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Poem Title:  Miners

Poem Category:  Englands Poets

Poet:  Wilfrid Owen

Poet Biography: 
Wilfred Owen was born 1893 in Oswestry (United Kingdom). He moved to Bordeaux (France) in 1913, as a teacher of English. He enlisted in the Artists' Rifles on 21st October 1915. Drafted to France in 1917 his total war experience was short: four months, from which only five weeks in the line. On this is based all his war poetry. After battle experience, thoroughly shocked by horrors of war, he went to Craiglockhart War Hospital near Edinburgh. Owen returned to France in 1918 and just seven days before war ended on 11th November 1918 at 11 o'clock, he was killed in one of the last vain battles of the war.



Poem: 
There was a whispering in my hearth,
A sigh of the coal.
Grown wistful of a former earth
It might recall.

I listened for a tale of leaves
And smothered ferns,
Frond-forests; and the low, sly lives
Before the fawns.

My fire might show steam-phantoms simmer
From Time's old cauldron,
Before the birds made nests in summer,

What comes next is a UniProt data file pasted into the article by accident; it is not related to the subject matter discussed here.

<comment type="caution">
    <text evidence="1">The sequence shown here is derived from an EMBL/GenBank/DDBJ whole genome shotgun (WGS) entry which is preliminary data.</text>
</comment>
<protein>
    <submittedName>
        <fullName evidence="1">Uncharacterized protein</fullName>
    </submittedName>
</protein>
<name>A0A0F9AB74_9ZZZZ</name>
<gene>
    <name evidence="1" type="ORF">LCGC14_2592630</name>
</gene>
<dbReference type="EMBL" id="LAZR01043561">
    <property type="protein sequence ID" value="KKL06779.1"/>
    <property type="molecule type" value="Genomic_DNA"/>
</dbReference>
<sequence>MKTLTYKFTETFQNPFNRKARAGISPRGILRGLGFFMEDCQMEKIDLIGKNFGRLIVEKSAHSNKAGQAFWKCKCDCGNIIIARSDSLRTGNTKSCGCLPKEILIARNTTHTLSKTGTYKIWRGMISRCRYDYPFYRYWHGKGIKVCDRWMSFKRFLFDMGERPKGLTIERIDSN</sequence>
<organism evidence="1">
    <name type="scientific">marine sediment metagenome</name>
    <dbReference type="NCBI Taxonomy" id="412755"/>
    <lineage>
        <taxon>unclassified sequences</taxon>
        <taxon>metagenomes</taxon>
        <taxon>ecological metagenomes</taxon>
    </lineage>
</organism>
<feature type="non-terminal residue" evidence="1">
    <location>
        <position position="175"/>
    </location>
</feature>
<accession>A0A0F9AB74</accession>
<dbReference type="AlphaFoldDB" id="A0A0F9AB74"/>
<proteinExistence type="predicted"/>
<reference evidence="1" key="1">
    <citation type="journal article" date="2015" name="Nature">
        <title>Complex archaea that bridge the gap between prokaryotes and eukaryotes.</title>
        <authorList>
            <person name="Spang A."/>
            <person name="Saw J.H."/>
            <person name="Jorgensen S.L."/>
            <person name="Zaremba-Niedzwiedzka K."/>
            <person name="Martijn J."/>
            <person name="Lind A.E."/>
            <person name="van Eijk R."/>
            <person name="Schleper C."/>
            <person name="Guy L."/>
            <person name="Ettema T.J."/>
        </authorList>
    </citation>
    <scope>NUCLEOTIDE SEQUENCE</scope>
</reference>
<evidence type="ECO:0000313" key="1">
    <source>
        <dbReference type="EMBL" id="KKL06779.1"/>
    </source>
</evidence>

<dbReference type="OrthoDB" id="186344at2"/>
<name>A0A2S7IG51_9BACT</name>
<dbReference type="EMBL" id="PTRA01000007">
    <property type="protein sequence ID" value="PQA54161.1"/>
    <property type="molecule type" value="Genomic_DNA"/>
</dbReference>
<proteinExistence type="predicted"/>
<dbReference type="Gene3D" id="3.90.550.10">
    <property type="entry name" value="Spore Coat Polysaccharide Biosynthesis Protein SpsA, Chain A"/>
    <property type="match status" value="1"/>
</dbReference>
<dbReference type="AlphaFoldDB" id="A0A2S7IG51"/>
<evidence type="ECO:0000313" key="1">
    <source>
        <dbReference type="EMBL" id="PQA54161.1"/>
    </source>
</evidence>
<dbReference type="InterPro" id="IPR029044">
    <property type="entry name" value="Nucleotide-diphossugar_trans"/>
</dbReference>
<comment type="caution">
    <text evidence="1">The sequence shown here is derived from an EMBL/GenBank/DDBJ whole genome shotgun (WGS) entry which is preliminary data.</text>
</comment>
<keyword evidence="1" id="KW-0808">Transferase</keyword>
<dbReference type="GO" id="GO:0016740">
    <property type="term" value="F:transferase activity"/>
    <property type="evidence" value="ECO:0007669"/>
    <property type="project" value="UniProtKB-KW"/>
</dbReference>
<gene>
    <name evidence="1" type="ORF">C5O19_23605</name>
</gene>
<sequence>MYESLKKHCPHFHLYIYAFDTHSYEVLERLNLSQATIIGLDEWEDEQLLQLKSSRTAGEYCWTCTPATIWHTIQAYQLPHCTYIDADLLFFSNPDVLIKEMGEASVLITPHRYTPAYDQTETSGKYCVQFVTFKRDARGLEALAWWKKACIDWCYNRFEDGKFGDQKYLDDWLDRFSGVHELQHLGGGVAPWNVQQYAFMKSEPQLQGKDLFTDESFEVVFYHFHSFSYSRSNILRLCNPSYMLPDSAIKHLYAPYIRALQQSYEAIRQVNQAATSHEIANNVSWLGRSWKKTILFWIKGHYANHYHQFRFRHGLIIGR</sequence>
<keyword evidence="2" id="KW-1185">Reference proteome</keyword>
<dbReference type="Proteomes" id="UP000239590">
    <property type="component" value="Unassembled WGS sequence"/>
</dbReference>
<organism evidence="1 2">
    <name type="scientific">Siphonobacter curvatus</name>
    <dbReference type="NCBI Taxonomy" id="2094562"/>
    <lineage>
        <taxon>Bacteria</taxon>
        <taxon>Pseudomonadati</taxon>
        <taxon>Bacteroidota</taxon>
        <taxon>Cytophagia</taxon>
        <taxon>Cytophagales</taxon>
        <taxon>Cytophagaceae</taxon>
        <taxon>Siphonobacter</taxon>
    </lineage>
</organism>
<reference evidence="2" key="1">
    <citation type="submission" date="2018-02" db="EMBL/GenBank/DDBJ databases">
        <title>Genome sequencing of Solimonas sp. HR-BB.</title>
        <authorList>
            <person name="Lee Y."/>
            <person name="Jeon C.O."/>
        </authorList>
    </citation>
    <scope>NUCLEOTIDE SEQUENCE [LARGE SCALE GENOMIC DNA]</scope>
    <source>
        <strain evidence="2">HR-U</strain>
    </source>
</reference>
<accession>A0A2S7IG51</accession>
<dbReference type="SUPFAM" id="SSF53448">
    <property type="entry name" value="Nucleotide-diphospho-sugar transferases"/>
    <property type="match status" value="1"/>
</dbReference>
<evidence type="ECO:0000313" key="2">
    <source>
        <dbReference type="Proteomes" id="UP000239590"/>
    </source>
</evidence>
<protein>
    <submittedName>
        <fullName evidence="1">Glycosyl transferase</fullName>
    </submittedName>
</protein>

Or men had children.

But the coals were murmuring of their mine,
And moans down there
Of boys that slept wry sleep, and men
Writhing for air.

And I saw white bones in the cinder-shard,
Bones without number.
For many hearts with coal are charred,
And few remember.

I thought of all that worked dark pits
Of war, and died
Digging the rock where Death reputes
Peace lies indeed.

Comforted years will sit soft-chaired
In rooms of amber;
The years will stretch their hands, well-cheered
By our lifes' ember.

The centuries will burn rich loads
With which we groaned,
Whose warmth shall lull their dreaming lids,
While songs are crooned.
But they will not dream of us poor lads
Left in the ground.


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